Django Evolution 2.1.3: Evolution and compatibility fixes

Django Evolution 2.1.3 a small but important bug fix release that addresses issues with Python 3.10, mysqlclient, and evolving very old databases.

Compatibility Fixes

Python 3.10 removed some deprecated imports from collections, which Django 2.0 and older depend on. When using this combination of versions, Django Evolution will bring back those legacy imports, allowing Django to work again.

mysqlclient also received a similar fix. Django 1.11 and older depended on some unintentional functionality, which mysqlclient maintained until the 2.1 release. We now patch these versions of Django at runtime to continue working.

Upgrade Fixes

Two important issues affecting upgrades were addressed:

  1. Django Evolution no longer tries to apply evolutions to models that were just introduced. This was a regression from previous releases.
  2. When upgrading from very old databases, some state for a model’s unique_together index couldn’t be compared properly, causing issues applying some upgrades. The old format for this state is now taken into account during comparison.

Coming Up…

We’re preparing Django Evolution 2.2, which will support all versions of Django up through 4.0. This should be coming soon.

In the meantime, check out the release notes for the full changes, including other fixes in this release.

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New Release: Django Evolution 2.1

Just a few months ago, we released Django Evolution 2.0, the first release to support database upgrades using both Django’s migrations and our own evolutions.

Django Evolution 2.1 builds on this by introducing enhanced dependency management for evolutions and migrations. Now, an evolution (or its app) can specify other evolutions or migrations that must be applied either before or after.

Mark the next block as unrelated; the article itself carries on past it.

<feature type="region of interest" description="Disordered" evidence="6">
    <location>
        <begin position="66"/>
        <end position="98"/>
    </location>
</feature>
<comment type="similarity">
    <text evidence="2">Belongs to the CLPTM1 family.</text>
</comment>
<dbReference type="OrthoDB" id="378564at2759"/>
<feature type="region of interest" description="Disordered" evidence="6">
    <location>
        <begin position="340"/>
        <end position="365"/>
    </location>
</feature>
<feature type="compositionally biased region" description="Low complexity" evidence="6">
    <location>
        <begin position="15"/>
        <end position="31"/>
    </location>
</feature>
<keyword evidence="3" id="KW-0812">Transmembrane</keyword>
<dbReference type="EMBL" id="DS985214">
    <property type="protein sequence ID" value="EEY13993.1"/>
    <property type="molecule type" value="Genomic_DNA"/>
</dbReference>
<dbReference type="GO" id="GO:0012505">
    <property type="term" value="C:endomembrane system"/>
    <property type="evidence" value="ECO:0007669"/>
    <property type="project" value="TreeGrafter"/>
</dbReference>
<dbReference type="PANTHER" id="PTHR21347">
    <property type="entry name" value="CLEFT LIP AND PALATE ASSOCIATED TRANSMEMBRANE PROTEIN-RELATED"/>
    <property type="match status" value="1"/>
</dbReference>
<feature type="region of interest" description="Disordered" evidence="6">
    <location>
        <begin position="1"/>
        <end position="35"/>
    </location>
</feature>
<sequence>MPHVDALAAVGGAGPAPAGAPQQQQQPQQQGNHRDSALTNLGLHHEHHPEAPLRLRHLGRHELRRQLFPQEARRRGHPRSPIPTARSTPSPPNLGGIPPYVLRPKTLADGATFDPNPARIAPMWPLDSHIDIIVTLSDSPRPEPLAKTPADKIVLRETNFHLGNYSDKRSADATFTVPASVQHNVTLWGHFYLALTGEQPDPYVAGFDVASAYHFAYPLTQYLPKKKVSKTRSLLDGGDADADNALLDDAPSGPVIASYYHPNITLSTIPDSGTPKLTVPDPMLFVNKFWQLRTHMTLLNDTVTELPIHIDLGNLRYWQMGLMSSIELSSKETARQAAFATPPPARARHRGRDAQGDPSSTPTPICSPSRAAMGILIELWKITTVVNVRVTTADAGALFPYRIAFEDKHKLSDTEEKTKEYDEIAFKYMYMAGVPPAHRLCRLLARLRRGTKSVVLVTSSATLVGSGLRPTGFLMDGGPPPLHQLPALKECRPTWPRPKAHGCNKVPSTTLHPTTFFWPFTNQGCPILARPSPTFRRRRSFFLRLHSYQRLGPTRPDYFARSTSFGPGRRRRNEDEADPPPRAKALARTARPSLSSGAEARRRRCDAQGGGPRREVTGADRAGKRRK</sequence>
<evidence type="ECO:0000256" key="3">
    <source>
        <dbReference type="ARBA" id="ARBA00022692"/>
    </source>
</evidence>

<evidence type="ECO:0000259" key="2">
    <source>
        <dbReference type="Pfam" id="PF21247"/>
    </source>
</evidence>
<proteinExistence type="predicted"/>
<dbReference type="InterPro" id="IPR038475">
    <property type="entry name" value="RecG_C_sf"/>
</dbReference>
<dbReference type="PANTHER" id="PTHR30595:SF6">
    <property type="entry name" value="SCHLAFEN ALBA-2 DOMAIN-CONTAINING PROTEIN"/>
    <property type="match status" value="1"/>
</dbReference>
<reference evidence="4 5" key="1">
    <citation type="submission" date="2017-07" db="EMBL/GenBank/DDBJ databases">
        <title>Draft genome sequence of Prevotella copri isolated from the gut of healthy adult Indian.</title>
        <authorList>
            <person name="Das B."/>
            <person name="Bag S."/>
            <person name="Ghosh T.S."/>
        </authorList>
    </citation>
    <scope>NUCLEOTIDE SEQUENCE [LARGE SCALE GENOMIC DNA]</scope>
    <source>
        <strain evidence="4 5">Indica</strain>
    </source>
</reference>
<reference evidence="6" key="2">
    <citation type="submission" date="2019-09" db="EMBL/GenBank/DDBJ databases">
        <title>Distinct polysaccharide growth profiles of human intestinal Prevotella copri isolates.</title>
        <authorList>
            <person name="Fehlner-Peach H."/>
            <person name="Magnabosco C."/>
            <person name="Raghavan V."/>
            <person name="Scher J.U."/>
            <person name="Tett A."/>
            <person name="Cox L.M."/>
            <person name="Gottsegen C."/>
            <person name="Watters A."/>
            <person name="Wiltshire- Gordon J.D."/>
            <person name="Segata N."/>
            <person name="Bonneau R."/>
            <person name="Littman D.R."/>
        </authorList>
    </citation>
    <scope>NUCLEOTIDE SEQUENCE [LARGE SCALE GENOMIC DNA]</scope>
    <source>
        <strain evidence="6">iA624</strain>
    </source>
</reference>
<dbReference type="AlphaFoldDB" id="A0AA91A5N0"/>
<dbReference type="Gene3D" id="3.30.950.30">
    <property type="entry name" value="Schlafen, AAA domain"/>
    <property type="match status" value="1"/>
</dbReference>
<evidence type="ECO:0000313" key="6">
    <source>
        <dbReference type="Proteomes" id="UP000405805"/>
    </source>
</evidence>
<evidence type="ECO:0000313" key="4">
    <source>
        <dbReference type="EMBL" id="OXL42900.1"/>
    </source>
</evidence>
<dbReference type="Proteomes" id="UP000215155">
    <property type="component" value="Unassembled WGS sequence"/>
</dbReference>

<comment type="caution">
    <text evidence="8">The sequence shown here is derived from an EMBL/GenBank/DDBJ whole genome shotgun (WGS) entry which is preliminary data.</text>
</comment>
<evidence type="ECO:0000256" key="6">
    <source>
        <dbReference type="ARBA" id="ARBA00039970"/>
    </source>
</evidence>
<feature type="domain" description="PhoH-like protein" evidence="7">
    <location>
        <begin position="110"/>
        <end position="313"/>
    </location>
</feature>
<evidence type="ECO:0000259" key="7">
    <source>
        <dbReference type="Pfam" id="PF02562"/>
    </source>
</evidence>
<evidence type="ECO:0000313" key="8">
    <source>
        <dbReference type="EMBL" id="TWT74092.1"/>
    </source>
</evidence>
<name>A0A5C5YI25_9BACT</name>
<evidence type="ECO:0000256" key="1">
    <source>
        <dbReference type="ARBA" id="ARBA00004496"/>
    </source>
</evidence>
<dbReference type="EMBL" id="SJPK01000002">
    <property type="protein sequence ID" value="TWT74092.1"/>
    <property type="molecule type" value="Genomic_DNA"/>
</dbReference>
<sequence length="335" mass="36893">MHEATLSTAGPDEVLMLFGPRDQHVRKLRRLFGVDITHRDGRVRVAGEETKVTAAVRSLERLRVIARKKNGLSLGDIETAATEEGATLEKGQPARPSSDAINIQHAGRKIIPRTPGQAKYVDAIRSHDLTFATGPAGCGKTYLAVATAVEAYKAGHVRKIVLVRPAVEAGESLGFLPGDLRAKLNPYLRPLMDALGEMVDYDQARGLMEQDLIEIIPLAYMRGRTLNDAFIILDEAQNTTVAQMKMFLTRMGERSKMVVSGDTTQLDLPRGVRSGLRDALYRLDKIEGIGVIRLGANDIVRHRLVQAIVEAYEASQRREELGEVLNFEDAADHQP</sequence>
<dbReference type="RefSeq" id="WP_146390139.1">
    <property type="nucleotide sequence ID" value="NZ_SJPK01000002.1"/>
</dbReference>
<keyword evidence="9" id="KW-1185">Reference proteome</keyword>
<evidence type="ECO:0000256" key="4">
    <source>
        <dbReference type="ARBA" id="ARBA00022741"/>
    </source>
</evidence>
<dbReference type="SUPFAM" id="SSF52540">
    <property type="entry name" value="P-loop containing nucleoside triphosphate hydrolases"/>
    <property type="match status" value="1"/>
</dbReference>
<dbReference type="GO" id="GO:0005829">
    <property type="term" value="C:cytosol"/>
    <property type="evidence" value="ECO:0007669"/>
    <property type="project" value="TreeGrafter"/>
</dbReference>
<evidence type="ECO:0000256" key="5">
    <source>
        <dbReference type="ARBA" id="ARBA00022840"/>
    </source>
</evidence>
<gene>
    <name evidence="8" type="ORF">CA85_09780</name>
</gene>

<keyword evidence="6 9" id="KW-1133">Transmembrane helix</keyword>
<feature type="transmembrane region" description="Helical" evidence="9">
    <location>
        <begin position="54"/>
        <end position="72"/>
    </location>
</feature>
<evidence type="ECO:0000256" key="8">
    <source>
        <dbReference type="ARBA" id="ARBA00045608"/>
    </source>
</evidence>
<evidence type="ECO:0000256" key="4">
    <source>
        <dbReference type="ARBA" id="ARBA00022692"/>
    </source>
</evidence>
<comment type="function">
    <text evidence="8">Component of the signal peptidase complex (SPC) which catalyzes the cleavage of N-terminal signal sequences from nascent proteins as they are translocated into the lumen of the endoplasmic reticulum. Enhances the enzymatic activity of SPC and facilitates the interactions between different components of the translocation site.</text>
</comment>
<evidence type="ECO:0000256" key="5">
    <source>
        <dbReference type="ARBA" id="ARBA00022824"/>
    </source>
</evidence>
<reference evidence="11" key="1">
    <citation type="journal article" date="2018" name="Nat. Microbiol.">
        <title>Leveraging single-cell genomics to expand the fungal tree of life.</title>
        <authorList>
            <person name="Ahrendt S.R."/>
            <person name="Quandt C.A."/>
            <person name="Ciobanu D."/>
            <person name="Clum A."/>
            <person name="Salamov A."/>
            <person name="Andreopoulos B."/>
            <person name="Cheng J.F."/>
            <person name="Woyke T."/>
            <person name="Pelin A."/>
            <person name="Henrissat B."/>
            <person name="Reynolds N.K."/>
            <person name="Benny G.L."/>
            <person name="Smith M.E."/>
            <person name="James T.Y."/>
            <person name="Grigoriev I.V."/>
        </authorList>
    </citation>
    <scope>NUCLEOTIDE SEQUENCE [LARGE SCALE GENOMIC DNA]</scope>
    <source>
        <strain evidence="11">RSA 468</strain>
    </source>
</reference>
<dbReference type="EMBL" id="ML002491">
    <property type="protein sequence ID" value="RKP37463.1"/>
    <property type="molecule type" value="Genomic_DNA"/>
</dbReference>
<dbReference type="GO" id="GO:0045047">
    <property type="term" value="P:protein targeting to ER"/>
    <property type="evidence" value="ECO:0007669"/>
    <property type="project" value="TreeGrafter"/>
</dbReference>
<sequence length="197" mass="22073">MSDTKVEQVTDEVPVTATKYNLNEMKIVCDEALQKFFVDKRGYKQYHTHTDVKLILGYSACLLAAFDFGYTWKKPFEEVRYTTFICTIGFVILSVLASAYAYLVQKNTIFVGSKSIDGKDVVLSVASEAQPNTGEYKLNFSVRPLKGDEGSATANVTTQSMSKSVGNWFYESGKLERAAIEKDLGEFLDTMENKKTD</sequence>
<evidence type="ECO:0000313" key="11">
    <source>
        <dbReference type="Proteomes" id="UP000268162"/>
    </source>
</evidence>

Django applications that make use of swappable models can benefit from this, as an evolution defining that model can now be applied before a migration that requires it.

See the guide on adding dependencies to learn more.

Other highlights include:

  • Compatibility with Python 3.9
  • Workarounds for MySQL/MariaDB bugs in Django 1.8 through 1.10
  • Enhanced transaction management, providing safer upgrades and recovery in the event that something goes wrong

See the release notes for the complete list of changes.

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Announcing Django Evolution 2.0

After 3 years of development, and a pretty massive rewrite, we’ve released Django Evolution 2.0.

Django Evolution is an add-on for Django that helps developer make and maintain changes to the schema of the database.

This is similar to (and predates) Django’s own migrations support, but allows for faster database upgrades and supports older versions of Django. It’s better suited for the needs of self-installable web applications (such as Review Board) that may go years between upgrades and need to minimize the amount of downtime.

This new major release of Django Evolution introduces:

  • Support for Python 2.7 and 3.5 through 3.8
  • Support Django 1.6 through 3.1
  • Full management of both evolutions and Django’s migrations, using the evolve command
  • Superior compatibility with a range of versions of SQLite, MySQL, MariaDB, and Postgres
  • Full API for fine-tune control of evolutions (useful for apps with extensions, or installers that manage an app’s database)

There’s also all-new documentation, and a full breakdown of the changes in the release notes.

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